Income tax

The Confederation as well as the cantons and municipalities tax individuals' professional income as well as income from other sources such as interest, dividends, or real estate rental income or deemed rental value:

  • Federal tax: Swiss federal tax law is uniform throughout Switzerland. Tax rates are progressive with a maximum overall rate of 11.5%.
  • Cantonal and municipal taxes: Each of the 26 cantons has a separate law for cantonal taxes. Municipal taxes are levied as a multiple of cantonal taxes. Having said that, income tax rates largely vary over Switzerland and strongly depend on the place of location. The taxes are also levied at progressive rates, with a maximum combined cantonal and municipal rate of approximately 31 % for cantons with the higher rates, minimum tax rate at a cantonal and communal level is of approximately 12 %.

In general, the taxable income consists of all types of income earned by a resident individual, including the following:

  • Remuneration from an employer (base salary, bonus, stock options, home leave, and payment of rent, taxes, school fees, and utilities).
  • Self-employment or business income.
  • Pension payments and compensation for loss of work or health.
  • Income from private investments (including interest and dividends ) – However, capital gains are tax exempt in Switzerland.
  • Income from real estate.

Although income derived from either a fixed place of business or a permanent establishment located abroad, as well as income derived from real estate located abroad, are exempt from taxation, this income must be properly declared in the Swiss tax return for the determination of the tax rate. The income tax rates by canton applicable for individuals in Switzerland can be found in section XI. SWISS TAX RATES.


Dependent activity

People who are employed in a dependent activity are taxed on their income net of social security charges, including all additional allowances such as bonuses, shares, relocation allowances. From this net income, several deductions are possible and may vary from canton to canton.


To determine the dependent activity, the analysis can be carried out, but not only, according to the following criteria:

  • The individual is acting in the name and on behalf of someone else. 
  • They have no significant decision-making power.
  • They are required to follow instructions and guidelines.
  • They perform regular work for the same employer.
  • They use the tools and work equipment provided by the employer.
  • They receive periodic remuneration.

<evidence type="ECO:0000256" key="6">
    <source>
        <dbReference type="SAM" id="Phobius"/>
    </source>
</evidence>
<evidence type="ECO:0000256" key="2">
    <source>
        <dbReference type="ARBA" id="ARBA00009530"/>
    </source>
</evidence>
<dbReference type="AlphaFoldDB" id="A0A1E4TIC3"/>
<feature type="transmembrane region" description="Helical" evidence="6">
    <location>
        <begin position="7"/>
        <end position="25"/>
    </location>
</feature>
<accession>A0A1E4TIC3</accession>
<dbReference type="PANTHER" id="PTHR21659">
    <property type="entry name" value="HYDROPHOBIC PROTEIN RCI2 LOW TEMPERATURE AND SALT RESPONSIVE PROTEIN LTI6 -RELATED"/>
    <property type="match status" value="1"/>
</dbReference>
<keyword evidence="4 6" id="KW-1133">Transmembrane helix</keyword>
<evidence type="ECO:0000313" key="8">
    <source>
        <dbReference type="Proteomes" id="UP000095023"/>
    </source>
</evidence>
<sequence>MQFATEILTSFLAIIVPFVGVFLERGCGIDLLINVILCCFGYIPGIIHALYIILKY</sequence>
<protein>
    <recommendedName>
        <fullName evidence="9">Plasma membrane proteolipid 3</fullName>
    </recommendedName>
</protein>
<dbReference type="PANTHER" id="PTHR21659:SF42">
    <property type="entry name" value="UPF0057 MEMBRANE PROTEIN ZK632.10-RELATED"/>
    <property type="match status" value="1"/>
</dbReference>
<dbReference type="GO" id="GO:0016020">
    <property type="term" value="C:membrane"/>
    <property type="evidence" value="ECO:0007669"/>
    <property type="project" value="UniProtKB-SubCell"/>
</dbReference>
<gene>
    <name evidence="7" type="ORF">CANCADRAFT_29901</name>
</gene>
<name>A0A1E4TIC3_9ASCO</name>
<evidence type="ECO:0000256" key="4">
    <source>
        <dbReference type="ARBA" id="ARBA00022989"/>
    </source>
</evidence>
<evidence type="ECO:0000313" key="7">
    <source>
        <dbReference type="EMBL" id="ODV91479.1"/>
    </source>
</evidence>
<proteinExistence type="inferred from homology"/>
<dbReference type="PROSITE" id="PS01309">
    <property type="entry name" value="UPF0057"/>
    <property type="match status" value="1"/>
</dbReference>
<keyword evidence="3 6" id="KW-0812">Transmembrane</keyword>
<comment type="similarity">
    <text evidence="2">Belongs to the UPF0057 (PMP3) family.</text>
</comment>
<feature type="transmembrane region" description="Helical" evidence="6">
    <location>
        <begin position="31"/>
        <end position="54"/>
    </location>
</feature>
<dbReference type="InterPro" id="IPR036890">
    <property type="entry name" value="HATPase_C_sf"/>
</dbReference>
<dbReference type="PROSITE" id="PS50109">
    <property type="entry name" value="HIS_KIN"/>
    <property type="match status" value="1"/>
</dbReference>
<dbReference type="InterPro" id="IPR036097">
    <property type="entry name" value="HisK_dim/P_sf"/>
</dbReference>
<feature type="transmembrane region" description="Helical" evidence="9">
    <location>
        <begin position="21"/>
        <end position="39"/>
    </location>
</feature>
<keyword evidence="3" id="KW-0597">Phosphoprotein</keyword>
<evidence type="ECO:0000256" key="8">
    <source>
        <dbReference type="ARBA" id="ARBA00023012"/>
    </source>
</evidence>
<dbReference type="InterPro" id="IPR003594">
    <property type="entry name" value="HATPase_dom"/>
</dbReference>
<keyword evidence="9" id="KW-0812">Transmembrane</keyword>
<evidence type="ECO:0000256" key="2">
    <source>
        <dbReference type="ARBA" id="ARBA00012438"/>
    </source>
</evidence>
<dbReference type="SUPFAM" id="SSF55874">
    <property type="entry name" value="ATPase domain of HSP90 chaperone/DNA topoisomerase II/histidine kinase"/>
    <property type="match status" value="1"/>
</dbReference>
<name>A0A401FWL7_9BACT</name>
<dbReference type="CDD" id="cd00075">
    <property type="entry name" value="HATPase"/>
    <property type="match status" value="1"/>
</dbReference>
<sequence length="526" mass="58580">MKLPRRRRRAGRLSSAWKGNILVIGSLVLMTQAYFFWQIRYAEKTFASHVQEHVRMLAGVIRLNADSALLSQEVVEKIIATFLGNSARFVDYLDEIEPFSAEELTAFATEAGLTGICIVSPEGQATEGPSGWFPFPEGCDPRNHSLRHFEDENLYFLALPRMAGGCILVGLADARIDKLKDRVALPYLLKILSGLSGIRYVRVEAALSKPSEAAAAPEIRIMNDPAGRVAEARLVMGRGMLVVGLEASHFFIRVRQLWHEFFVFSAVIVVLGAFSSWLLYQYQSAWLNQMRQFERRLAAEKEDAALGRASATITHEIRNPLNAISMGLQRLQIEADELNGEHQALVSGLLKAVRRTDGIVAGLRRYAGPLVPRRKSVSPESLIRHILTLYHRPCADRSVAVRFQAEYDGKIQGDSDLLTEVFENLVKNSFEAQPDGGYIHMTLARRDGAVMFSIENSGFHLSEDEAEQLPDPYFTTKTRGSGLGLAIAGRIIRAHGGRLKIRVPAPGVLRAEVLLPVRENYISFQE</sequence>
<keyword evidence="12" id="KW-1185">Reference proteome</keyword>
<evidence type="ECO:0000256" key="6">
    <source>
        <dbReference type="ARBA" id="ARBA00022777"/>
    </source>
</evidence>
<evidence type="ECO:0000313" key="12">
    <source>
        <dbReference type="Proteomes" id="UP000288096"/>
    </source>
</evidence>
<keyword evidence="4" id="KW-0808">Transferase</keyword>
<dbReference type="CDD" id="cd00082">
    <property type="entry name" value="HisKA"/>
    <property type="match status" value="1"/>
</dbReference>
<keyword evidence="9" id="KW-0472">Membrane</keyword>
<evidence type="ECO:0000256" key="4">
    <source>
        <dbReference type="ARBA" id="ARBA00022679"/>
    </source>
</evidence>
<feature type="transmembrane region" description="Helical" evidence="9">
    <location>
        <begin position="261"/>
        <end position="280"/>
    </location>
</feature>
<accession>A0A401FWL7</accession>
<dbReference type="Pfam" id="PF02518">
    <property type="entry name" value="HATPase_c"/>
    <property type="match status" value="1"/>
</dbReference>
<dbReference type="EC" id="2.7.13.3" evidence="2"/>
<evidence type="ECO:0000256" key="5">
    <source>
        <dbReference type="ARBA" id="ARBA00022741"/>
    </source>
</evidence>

Self-employed activity

All income, in cash or in-kind, derived from the exercise of an independent activity is taxable. The capital gain from the alienation, realization, or accounting revaluation of tangible and intangible elements of the business assets is part of the ordinary income of a self-employed person. As for the dependent activity, some deductions are applicable.

This applies to persons who carry out their activity as individual companies, ordinary partnerships, joint companies, or limited partnerships. The revenue is also subject to the AVS.


The following criteria presume the presence of an independent activity:

  • Foreign financing for investments.
  • The individual acts in his own name and on his own behalf.
  • The individual has his own premises.
  • The Individual supports the overhead costs and the risk of loss.
  • The individual is not subject to the orders of others.
  • The individual executes mandates for several clients.


Wealth tax

No wealth tax is levied at the federal level. However, all cantons and municipalities levy a net wealth tax on worldwide assets, except for real estate, a fixed place of business, or a permanent establishment located abroad. Tax rates are reasonably low and vary widely (from 0.2% to 1%), depending on the canton and municipality where the taxpayer resides, as well as the amount of taxable wealth . The wealth tax rates by canton applicable for individuals in Switzerland can be found in section XI. SWISS TAX RATES.

Items subject to wealth tax include, among others, bank accounts, investments, real estate, vehicles, or art objects. The value considered is generally the fair market value as of December 31st of the year considered or at the end of the assessment. For non-listed investments in companies, the Swiss tax authorities apply a valuation method based on past results and net asset value (practitioners’ method).

Debts as of December 31st, or at the date when the tax liability stops, can be deducted from the assets to consider the net taxable wealth.

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